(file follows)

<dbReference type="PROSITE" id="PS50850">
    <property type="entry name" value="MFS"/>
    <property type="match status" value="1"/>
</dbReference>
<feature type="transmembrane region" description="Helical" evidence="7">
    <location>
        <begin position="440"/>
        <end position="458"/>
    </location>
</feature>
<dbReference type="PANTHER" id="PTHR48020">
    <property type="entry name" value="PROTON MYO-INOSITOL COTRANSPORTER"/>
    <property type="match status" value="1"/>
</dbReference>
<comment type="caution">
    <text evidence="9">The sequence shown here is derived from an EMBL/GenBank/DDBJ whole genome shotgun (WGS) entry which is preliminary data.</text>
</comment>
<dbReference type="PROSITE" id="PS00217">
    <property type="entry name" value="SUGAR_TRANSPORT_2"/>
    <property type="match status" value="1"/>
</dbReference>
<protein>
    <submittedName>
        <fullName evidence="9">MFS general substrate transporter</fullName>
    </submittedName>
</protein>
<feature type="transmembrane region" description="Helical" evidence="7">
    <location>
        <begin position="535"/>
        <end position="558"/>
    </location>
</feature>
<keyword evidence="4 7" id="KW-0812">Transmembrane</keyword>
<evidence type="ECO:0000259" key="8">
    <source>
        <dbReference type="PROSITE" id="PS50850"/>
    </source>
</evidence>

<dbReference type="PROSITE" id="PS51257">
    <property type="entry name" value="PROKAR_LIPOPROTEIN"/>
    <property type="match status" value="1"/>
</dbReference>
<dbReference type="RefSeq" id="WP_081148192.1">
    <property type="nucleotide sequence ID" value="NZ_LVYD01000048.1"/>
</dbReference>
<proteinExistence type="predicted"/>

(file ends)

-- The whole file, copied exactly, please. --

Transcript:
<dbReference type="PROSITE" id="PS50850">
    <property type="entry name" value="MFS"/>
    <property type="match status" value="1"/>
</dbReference>
<feature type="transmembrane region" description="Helical" evidence="7">
    <location>
        <begin position="440"/>
        <end position="458"/>
    </location>
</feature>
<dbReference type="PANTHER" id="PTHR48020">
    <property type="entry name" value="PROTON MYO-INOSITOL COTRANSPORTER"/>
    <property type="match status" value="1"/>
</dbReference>
<comment type="caution">
    <text evidence="9">The sequence shown here is derived from an EMBL/GenBank/DDBJ whole genome shotgun (WGS) entry which is preliminary data.</text>
</comment>
<dbReference type="PROSITE" id="PS00217">
    <property type="entry name" value="SUGAR_TRANSPORT_2"/>
    <property type="match status" value="1"/>
</dbReference>
<protein>
    <submittedName>
        <fullName evidence="9">MFS general substrate transporter</fullName>
    </submittedName>
</protein>
<feature type="transmembrane region" description="Helical" evidence="7">
    <location>
        <begin position="535"/>
        <end position="558"/>
    </location>
</feature>
<keyword evidence="4 7" id="KW-0812">Transmembrane</keyword>
<evidence type="ECO:0000259" key="8">
    <source>
        <dbReference type="PROSITE" id="PS50850"/>
    </source>
</evidence>

<dbReference type="PROSITE" id="PS51257">
    <property type="entry name" value="PROKAR_LIPOPROTEIN"/>
    <property type="match status" value="1"/>
</dbReference>
<dbReference type="RefSeq" id="WP_081148192.1">
    <property type="nucleotide sequence ID" value="NZ_LVYD01000048.1"/>
</dbReference>
<proteinExistence type="predicted"/>